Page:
Jeb Bush offered up a bizarre defense of Michigan Gov. Rick Snyder in the wake of the wholesale poisoning of tens of thousands of Flint residents, somehow managing to blame the problem on confusing regulations. Because obviously, Snyder and others in his administration could not have figured out on his own that high lead levels in drinking water was a bad thing without consulting regulations.
On ABC’s This Week, co-host Martha Raddatz asked Bush who is to blame for the ongoing water crisis in Flint, Michigan, and the fact that the city of more than 100,000 Americans had been “drinking, eating, brushing their teeth in lead-contaminated water, while the government was telling them repeatedly ‘it’s safe to use.’”
“We’ve created this complex, no responsibility regulatory system, where the federal government, the state government, a regional government, local and county governments are all pointing fingers at one another.” He proposed simply having a “21st century system of rules: Whenever you see a problem, it should become public, there should be transparency instead of trying to cover it up.”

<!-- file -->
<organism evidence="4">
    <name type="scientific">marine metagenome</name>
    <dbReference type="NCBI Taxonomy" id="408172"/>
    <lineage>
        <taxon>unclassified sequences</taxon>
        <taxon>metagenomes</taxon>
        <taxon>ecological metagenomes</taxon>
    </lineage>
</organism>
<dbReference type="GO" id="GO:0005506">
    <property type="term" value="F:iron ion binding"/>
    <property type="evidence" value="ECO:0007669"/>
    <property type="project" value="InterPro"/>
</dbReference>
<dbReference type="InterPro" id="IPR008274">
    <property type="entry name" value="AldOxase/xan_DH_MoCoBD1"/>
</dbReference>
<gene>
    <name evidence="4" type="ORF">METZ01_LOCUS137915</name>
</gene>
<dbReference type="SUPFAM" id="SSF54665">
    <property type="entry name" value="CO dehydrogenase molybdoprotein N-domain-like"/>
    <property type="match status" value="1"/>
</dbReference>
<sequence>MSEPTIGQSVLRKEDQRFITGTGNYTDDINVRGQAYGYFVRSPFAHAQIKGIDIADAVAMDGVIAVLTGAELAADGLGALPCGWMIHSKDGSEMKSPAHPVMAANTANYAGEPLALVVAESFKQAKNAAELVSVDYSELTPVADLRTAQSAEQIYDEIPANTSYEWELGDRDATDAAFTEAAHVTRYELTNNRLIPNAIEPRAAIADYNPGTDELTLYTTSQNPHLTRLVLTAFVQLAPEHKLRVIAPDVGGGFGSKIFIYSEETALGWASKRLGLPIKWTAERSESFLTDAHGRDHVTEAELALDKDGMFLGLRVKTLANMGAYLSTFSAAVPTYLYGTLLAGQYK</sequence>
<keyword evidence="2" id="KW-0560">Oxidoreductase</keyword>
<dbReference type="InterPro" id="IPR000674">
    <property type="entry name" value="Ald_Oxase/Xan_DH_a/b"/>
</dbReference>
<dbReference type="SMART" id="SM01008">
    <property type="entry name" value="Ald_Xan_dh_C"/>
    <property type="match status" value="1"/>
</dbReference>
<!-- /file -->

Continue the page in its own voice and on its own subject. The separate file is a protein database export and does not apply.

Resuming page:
This situation has precisely nothing to do with too much or confusing regulations. No one needs regulations to tell them that drinking water should not be loaded with lead, or that when tests show that there are high levels of lead you have to do something about it. Snyder did nothing for months other than continue to claim that the water was safe to drink.
He then praised Synder for having “taken responsibility” and for “rolling up his sleeves and trying to deal with it.” Bush said he should not resign, as he “needs to do what he’s doing, which is to accept responsibility and began to solve the problem,” adding that Snyder has “been a great governor for Michigan.”
Finally, Bush said that instead of “blaming people,” we should be doing what Snyder is doing, creating a strategy to fix it — praise that would seem to contradict his claim moments earlier that the state government was among those “pointing fingers.”
Funny how when someone we support screws up, it’s always terribly important to “look forward, not back” and not bother with blaming anyone. When someone we don’t support screws up, it’s just as important to assess blame.